The ONES outputs of the last five stages of shift registers 157, 158 are connected to selector switches 181, 182 where wiper contacts 183, .184 can be adjusted to select the output of any register stage after the first as the signal for controlling the reject gate 36. The wipers 183, 184 are connected as inputs to a NOR 185 in an AND gate 186. An additional manual input 187 is applied to the NOR 185 for manually operated rejection of sheets. The AND 186 additionally includes a NOR 188 having an input from a reject gate opening pulse generator 189. The outputs of NORS 185, 188 are the inputs of a NOR 190. The operation of the AND 186 produces an output signal to set a flip-flop 191 only if a ONE input to the NOR 185 is present when the pulse input to NOR 188 occurs.
The two outputs of flip-flop 191 are used to control the reject gate 36 by alternately energizing a down solenoid 192 or an up solenoid 193. When the flip-flop 191 is set the up solenoid 193 is energized to raise the gate 36 and reject the next sheet. To close the gate 36 a closing timing pulse generator 194 applies a reset pulse to the flipflop 191 thereby de-energizing the up solenoid 193 and energizing the down solenoid 192.
The opening and closing pulse generators 189, 194 include rotary pulse generator devices 195, 196 similar to the devices 161, 162.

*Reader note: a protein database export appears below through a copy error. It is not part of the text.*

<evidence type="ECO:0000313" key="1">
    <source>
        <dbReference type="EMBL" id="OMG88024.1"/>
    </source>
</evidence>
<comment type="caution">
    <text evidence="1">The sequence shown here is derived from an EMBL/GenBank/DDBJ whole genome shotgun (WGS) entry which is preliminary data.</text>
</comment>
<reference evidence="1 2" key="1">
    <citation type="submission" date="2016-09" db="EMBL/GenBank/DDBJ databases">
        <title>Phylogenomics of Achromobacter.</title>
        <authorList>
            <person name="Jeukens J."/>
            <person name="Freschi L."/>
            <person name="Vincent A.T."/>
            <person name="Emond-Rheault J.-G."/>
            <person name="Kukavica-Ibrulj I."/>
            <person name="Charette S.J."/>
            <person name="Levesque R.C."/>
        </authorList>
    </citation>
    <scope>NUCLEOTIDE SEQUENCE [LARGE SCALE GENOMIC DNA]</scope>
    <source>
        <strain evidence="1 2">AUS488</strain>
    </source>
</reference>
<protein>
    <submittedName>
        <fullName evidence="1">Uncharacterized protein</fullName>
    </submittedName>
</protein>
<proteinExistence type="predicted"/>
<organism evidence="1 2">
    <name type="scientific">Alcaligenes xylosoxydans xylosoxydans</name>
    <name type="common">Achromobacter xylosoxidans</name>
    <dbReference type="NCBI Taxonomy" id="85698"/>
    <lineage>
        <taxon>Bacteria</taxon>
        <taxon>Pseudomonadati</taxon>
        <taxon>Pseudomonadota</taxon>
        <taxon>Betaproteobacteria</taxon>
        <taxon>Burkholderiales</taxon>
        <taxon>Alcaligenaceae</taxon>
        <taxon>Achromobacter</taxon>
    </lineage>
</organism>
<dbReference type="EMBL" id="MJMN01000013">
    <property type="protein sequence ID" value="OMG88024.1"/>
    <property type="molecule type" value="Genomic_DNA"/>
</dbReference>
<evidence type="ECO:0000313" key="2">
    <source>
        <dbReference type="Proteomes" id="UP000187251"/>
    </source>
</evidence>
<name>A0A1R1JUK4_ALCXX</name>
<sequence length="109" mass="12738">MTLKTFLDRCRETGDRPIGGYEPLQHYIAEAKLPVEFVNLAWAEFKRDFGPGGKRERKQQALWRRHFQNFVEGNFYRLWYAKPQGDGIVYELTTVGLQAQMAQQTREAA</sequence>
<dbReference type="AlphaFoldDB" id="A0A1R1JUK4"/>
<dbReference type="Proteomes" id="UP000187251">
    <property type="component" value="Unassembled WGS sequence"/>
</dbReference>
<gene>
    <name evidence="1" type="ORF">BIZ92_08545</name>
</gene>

The operation of the shift register memory control will now be described. A defect passing the detector stand 24 causes a defect signal to appear at the input flip-flop 155 or 156 of the shift register 157 or 158 associated with that type of defect. This flip-flop remains set after the defect detector voltage pulse has returned to zero and is thus held or stored until the action of the shift pulse generators 161 or 162 causes it to shift to the next memory stage of the shift register.
The shift pulse generators 161, 162 and the gate opening and closing pulse generators 189, 194 are all geared to the rotary cutter drum 29 and rotate in synchronism with it. One pulse per revolution is delivered from each generator 161, 162, 189, 194. The angular positions at which the pulses are generated can be adjusted at each individual generator throughout 360. Since the paper web moves a distance equal to one sheet length during one revolution of the rotary cutter drum 29, the pulse generators 161, 162, 189, 194 all deliver one pulse each per sheet length. The phase relationship between the various timing pulses depends upon the individual generator position adjustment made by rotating knobs 174.